Japanese Management Essay Sample

Japanese Management Pages
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Give your opinion about the Japanese management style and its possible application outside Japan.

Japan was totally destroyed during the World War II but in less than 40 years Japan has risen from the ashes to world leadership in many areas of technology and business. This success is attributed to its unique managerial techniques.

Some of the main characteristics that Japanese management have are: participative decision making, bottom-up management, lifetime employment, “amae-dependency relationships”, lean production, total quality management, total cost management, and infrastructure support. Applying all these, have produced high levels of teamwork, an atmosphere of innovative ideas and a willingness to constantly improve.

To take all these elements from the Japanese management and try to use them in the west as goals would probably be beneficial. However, to take them as a methodology without realizing the enormous cultural base on which they rest and which makes them successful in their setting is to risk to failure. The general culture in Japan prepares people to participate in its processes through ways they often are not even aware of. So, probably that is why the efforts to apply Japanese managing insights have met with limited success outside Japan.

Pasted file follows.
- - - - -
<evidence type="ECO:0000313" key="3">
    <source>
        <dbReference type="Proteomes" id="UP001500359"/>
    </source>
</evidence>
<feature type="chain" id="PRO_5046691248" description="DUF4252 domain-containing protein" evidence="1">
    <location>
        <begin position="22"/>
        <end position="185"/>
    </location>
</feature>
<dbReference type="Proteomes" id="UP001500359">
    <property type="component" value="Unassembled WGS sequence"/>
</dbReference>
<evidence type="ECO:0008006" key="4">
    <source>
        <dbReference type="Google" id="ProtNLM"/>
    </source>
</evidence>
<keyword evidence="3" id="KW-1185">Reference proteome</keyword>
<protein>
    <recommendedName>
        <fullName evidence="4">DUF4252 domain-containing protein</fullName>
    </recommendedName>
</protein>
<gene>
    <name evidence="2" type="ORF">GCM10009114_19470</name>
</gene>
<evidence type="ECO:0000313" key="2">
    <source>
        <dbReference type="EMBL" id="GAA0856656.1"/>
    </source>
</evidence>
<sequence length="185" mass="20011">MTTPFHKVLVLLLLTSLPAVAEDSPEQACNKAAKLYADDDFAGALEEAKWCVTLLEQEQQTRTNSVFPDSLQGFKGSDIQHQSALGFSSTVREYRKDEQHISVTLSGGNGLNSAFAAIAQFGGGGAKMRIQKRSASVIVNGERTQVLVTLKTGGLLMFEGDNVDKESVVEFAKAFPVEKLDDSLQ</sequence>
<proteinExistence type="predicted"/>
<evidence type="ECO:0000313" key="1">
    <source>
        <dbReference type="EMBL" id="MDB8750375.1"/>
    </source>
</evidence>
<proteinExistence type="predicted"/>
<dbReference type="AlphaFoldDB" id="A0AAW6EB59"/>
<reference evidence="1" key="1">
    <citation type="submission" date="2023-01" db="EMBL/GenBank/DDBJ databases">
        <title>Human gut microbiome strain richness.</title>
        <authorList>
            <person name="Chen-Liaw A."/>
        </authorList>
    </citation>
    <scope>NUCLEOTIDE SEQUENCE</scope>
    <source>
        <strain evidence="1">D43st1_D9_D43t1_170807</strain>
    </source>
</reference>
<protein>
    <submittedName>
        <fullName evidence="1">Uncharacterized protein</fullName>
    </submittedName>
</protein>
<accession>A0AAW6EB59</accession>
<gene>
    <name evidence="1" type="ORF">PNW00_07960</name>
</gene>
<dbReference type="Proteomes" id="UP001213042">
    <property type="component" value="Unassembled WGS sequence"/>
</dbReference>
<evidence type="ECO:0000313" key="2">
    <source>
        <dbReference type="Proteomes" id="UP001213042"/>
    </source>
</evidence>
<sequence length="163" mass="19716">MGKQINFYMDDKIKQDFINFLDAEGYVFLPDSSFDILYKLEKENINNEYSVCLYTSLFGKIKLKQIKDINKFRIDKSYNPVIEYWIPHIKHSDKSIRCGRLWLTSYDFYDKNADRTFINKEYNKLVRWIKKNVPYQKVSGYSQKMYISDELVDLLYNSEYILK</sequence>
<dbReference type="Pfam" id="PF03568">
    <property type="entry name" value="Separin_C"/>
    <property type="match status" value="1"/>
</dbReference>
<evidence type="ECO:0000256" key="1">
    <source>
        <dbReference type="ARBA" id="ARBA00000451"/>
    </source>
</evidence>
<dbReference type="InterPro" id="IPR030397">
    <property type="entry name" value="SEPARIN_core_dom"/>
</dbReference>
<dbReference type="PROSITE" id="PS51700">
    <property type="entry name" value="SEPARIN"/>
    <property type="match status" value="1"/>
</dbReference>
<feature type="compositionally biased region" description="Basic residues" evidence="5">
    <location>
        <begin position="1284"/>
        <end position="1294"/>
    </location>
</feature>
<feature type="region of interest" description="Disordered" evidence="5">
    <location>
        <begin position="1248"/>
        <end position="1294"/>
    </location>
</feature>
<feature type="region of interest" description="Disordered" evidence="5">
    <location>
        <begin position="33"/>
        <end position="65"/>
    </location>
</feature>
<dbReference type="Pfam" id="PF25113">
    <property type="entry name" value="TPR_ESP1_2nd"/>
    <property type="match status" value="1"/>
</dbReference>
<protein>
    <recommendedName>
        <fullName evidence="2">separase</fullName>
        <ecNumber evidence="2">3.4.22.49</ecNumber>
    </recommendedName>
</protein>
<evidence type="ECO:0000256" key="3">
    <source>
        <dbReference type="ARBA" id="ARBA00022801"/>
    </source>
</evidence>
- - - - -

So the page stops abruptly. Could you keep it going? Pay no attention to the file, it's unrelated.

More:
There are many positive and fundamental concepts in this management, that probably can be applied all around the world, such as the total quality management that devotes the responsibility of quality to everybody working in the firm, and also the cost control production which tries to improve quality while reducing costs by setting budgets based on future costs rather thatn on historic costs.

Other characteristics of the Japanese management are very positive too, but probably they can just apply to their culture because they oppose or contradict in a certain way the ideas of Western cultures. For example, the lifetime employment, it is great for them, but generally in the West we are taught to always look for more, not to stay in the same position.

Different management styles work for different cultures, we should take the more neutral and positive thing of each style and combine them with the others, but not just try to copy it because probably it won’t work in the same way.

What is the culture-excellence approach to management?

The culture-excellence approach to management basically identifies eight characteristics as being essential to both organization and managerial success:

Organizational Bias for Action

The organizational approach should emphasize a preference for doing something – anything – rather than obfusticating ideas through endless processes of analysis and committee work. “Do it, fix it, try it”.